Fit & tune – BGM 177 kit: verdict & video | WORKSHOP
Venlo or bust?
A last minute replacement kit was fitted the day before Venlo, not ideal, especially with temperatures set to scorchio and a long motorway journey planned. Nevertheless Boris got the scooter built in the nick of time and set off to run the new engine in the scooter boy way… Fast and hard.
If you missed the earlier parts of this BGM 177 kit and tune feature you can follow these links:
Running in – on the Autobahn
I had arranged to meet my two travel companions, Melli and Marc from the Cochinos SC, on Friday morning in Würzburg. That meant I had 200kms to do on my own to get there and opted for some minor country roads in order to break the kit in properly. After a while, I felt confident enough to test the kits potential under acceleration and was happy to find out it really torquey, pulling up hills in fourth gear without any problems. Also top speed seemed adequate – I stuck to 90kmph but from the way the engine wanted to accelerate on at that kind of speed, you could sense that top speed was way beyond this mark. Increasingly I started to enjoy myself as I hummed along into this summer’s eve. The real trial for the kit however was yet to come the next day. A massive heatwave was forecast for that day, with temperatures well beyond 30 degrees. Plus we would change over to the motorway now, with Autobahn A3 being one of the most crowded and dangerous motorways in Germany.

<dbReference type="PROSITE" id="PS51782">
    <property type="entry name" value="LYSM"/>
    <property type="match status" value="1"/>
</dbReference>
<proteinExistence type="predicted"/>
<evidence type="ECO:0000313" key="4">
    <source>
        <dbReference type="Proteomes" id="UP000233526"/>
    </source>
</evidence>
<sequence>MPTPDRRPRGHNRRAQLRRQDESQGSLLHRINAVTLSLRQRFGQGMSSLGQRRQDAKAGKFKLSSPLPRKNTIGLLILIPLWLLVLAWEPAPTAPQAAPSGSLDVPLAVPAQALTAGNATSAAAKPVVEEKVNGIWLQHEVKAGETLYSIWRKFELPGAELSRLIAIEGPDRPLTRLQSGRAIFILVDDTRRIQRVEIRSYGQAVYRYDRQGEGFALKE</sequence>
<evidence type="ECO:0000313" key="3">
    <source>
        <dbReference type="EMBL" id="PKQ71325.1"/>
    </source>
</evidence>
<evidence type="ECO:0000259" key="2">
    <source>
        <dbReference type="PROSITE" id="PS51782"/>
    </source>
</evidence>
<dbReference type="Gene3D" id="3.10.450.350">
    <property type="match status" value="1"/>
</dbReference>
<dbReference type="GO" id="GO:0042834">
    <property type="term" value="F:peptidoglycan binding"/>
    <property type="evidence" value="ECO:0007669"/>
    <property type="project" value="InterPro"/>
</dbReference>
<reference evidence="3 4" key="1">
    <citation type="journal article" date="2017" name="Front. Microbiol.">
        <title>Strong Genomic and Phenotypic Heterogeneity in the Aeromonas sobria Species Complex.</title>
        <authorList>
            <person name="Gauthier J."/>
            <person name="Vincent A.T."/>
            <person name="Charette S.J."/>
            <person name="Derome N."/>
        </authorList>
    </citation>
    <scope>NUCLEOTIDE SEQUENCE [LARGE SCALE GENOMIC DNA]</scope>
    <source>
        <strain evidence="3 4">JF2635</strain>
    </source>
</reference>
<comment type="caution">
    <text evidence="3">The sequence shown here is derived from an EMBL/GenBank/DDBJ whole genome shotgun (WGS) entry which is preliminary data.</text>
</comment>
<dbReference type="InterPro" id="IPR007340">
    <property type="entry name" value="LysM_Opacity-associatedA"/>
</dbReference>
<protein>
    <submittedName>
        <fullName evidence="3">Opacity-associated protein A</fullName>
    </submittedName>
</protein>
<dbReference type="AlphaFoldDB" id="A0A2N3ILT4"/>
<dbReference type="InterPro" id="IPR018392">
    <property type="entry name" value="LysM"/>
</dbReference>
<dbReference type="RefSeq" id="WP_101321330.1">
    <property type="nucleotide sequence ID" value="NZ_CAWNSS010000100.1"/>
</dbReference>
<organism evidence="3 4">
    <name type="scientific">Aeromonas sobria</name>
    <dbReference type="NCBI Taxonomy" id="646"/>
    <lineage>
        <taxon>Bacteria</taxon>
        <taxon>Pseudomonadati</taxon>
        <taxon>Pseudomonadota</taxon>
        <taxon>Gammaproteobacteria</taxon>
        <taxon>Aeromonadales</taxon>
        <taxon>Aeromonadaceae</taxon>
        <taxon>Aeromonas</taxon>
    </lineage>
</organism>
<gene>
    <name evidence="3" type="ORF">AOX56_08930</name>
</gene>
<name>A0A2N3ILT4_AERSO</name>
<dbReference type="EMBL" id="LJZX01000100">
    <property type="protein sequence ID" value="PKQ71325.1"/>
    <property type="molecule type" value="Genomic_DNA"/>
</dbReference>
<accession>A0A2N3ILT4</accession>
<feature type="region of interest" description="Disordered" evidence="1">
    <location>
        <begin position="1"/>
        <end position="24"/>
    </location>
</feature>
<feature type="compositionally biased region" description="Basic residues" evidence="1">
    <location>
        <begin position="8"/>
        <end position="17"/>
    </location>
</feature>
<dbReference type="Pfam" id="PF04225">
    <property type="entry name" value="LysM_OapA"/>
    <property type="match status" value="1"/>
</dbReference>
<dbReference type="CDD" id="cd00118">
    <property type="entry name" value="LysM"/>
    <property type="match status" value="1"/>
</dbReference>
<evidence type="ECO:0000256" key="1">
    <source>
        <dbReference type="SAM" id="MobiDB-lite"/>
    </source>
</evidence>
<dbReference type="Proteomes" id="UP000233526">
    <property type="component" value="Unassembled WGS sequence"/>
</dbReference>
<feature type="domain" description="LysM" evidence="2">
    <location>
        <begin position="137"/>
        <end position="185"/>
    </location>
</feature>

Melli and Marc arrived on two BGM 225-kitted Lambrettas, so my Vespa would clearly be the weakest scooter of the trio – times of pottering along were definitely over. We kicked off into the blazing heat at about 11 a.m. and soon travel speed was established at 100 – 110 kmph. I was relieved to find my BGM 177 was quite happy with that sort of speed, even if it seemed to be running a bit lean at half-throttle. Unfortunately there was nothing I could do about this as I had not expected a richer atomizer than BE3 would be necessary and had left the BE2 at home. Still the kit coped very well while I tried to avoid running at a fixed throttle opening for too long. At one stage I left the throttle fully open when overtaking and saw the speedo read slightly more than 125 kmph – of course the EFL speedo is exaggerating quite a bit, but still this was a very pleasing result.
VIDEO | BGM kit road test